3. Development of factor VIII for the management of bleeding episodes causes remarkable lowering in the morbidity as well as mortality due to repeated and prolonged bleeding episodes in patients with haemophilia. Nevertheless, the application of replacement therapy is associated with remarkable complications, such as generation of antibodies against their respective clotting factors i.e factor VIII and factor IX. Also there are significant risk of spread of transfusion transmitted infections.20 Risk of development of transfusion transmitted infections can be understood by the fact that production of factor concentrate at a large scale for the replacement therapy manufactured from a large pool of plasma that did not undergo viral attenuation increases the risk of transfusion related infections13 such as HBV, HCV along with successive increase in morbidity and mortality rate up to five fold.21 Continuous prolonged bleeding was the most common cause of death in haemophiliac patients in early nineteen whereas infections by HIV, HBV and HCV were the most common cause of death during 8th decade of nineteen century.18 The results for HCV seropositivity were in accordance with study done by Goedert et al., which was conducted during the period 2001-2003 in a large number of Hemophilia centres showed seroprevalence of HCV in 30% of haemophiliacs.20 Results of other studies are consistent with present study.22, 23, 24, 25, 26, 27 The prevalence of HCV seropositivity was at its peak before the implementation of HCV screening, which was as high as in a range of 92% -100%.28, 29 Similarly, prevalence of HBV infection was also high before the establishment of donor blood screening for HBV seropositivity.30, 31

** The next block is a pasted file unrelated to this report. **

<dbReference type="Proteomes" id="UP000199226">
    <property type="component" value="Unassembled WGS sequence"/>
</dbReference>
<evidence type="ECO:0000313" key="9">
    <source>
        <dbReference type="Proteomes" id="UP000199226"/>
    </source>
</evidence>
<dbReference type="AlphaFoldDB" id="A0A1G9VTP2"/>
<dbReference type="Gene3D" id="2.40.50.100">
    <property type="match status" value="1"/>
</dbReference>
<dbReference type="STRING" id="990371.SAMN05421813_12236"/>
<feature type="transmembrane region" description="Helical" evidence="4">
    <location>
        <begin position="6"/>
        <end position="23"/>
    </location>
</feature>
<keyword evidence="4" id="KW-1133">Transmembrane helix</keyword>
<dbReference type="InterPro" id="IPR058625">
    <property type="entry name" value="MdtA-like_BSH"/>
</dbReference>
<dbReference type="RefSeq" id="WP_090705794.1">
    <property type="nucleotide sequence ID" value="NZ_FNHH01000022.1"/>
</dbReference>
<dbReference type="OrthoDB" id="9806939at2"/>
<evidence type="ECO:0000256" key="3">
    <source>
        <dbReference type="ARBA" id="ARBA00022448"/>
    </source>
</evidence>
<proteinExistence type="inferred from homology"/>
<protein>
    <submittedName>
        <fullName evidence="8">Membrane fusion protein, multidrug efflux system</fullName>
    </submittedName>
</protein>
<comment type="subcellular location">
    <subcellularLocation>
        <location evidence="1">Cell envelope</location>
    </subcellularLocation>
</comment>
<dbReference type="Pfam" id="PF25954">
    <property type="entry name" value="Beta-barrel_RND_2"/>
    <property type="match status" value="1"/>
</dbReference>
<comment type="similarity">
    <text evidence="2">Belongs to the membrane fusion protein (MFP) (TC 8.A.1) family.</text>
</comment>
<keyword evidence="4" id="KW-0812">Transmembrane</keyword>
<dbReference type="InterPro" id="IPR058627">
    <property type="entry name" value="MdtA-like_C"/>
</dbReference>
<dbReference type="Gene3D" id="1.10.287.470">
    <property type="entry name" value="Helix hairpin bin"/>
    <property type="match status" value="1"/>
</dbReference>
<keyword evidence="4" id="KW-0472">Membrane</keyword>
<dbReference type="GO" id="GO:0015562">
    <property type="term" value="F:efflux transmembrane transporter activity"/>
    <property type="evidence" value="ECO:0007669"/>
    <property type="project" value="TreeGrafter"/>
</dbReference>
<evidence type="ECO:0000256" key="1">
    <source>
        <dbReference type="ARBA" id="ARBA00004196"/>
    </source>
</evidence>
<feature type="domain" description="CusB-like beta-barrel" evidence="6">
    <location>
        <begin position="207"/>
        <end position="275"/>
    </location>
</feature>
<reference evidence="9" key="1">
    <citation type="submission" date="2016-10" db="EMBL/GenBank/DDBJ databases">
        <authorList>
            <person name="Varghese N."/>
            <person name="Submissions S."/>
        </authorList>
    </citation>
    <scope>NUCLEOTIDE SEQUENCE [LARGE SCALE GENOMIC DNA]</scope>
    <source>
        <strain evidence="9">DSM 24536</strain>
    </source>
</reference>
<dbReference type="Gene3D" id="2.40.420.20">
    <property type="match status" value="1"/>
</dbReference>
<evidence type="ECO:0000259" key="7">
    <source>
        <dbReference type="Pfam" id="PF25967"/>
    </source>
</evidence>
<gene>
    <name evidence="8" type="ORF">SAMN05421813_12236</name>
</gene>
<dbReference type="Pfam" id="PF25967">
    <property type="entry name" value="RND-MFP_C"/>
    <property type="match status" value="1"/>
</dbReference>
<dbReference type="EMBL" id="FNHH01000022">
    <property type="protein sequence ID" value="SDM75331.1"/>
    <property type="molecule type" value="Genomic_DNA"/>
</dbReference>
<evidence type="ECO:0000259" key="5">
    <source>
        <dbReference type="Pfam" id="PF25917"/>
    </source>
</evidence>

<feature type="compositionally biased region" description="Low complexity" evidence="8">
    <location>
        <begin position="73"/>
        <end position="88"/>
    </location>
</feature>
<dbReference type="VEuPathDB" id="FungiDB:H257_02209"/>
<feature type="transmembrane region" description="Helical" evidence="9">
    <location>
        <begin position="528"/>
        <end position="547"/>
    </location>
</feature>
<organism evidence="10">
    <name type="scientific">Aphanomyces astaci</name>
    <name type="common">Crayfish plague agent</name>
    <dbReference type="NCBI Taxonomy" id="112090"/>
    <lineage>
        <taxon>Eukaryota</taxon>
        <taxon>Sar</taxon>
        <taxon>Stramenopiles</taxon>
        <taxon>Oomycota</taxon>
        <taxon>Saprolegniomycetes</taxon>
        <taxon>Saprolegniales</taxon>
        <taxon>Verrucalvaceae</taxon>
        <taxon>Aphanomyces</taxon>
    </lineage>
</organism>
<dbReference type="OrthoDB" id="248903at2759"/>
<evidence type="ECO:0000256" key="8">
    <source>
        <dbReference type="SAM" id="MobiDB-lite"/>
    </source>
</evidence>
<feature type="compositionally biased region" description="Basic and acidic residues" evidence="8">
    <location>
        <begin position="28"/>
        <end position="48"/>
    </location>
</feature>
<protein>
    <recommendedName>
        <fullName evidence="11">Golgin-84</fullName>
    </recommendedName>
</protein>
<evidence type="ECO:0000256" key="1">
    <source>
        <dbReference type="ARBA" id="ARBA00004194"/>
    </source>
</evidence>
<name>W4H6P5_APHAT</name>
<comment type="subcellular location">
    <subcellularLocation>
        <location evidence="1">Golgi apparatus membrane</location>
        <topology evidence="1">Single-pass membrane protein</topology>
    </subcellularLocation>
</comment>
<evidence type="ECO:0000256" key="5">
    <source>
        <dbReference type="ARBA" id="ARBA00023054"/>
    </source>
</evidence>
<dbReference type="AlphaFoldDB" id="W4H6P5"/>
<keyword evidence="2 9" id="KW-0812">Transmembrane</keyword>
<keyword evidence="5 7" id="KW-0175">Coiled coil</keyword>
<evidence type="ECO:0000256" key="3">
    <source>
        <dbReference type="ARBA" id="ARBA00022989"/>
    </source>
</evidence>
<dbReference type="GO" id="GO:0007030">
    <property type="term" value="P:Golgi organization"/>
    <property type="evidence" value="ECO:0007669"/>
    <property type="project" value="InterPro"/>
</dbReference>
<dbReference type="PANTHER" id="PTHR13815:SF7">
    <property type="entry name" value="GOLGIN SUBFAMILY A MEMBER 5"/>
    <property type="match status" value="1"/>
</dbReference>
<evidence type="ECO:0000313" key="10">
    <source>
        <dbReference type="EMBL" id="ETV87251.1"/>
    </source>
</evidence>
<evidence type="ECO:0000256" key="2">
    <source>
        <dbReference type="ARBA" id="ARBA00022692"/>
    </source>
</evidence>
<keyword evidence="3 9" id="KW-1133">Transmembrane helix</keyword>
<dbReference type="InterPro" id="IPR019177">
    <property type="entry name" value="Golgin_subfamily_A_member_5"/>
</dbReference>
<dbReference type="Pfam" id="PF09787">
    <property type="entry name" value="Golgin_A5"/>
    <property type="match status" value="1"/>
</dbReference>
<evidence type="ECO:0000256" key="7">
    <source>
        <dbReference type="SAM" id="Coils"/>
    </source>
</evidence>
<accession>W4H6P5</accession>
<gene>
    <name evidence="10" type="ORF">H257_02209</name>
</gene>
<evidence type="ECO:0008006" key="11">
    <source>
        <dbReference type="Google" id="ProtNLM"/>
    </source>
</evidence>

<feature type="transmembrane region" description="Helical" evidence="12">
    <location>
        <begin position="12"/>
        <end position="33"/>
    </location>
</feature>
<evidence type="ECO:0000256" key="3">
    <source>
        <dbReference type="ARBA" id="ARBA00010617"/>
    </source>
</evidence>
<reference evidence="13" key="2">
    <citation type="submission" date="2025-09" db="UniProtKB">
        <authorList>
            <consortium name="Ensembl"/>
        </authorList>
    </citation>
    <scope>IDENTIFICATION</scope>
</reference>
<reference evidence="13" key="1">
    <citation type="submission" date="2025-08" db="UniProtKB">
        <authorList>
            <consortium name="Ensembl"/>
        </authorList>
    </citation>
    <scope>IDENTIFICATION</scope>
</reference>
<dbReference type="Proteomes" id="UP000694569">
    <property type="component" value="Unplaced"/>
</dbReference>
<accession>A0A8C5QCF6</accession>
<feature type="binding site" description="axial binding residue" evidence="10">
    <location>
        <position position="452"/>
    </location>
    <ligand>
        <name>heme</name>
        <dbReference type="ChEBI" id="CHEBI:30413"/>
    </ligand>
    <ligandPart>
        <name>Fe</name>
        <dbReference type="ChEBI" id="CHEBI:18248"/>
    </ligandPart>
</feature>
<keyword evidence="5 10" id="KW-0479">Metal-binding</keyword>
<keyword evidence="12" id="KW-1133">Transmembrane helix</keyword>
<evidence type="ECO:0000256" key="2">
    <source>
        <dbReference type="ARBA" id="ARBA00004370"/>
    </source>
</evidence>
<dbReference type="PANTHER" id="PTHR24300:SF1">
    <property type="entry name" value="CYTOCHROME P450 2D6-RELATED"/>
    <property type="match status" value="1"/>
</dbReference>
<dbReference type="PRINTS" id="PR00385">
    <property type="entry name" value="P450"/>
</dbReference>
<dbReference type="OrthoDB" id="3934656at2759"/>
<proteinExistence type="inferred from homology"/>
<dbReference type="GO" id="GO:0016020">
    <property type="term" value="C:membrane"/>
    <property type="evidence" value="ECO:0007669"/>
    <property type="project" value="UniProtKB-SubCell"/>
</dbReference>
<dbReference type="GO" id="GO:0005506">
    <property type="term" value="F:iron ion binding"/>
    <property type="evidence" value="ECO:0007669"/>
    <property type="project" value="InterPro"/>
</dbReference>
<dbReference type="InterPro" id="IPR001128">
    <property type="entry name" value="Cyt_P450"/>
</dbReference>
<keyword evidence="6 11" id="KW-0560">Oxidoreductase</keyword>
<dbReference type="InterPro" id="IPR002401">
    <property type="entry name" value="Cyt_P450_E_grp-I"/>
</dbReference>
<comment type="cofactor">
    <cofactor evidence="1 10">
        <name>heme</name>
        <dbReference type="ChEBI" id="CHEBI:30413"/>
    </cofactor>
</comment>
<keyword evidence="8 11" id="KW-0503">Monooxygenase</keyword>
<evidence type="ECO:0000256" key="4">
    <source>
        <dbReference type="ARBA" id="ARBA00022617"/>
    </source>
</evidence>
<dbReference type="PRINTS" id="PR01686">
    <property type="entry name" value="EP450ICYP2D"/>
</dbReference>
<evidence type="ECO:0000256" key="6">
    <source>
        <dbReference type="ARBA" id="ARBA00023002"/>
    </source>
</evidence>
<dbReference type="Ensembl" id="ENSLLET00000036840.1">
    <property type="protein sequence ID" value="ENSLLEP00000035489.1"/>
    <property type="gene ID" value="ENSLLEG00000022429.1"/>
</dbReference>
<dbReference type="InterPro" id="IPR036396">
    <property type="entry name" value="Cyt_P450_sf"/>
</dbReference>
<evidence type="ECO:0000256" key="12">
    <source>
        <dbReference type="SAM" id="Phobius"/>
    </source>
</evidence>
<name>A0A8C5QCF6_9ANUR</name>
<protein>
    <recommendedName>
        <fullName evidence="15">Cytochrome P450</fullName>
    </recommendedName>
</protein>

Generation of inhibitors against factors continue to exist as a provoking complication related to treatment in hemophilia. Treatment of factor Inhibitors by the application of immune tolerance therapy exists as a standard of care and resides as a longterm approach for the augmentation of factor therapy. Though, immune tolerance therapy is a time dependent and high cost procedure, therefore can cause significant impact on psychological and financial factors on patients and their families. Regarding other treatment modalities in patients with inhibitors who have bleeding episodes, besides bypassing agents very few options are there. Several researches are going through with the aim of provision of optimal prophylactic and therapeutic modalities for better care of patients with having risk of therapy related complications.32, 33, 34 Beside this there are also many novel therapy approaches are in the developing stage by mean of several active clinical trials, which can lead to significant decrease bleeding risk and burden of disease in patients with haemophilia.35, 36, 37, 38

Improvements in transfusion-transmitted diseases risk through nucleic acid amplification assays (PCR), administration of efficient viral inactivation techniques and the use of recombinant factor concentrates would significantly reduce the infectious complications in patients with hemophilia facing today.

Source of Funding


Conflict of Interest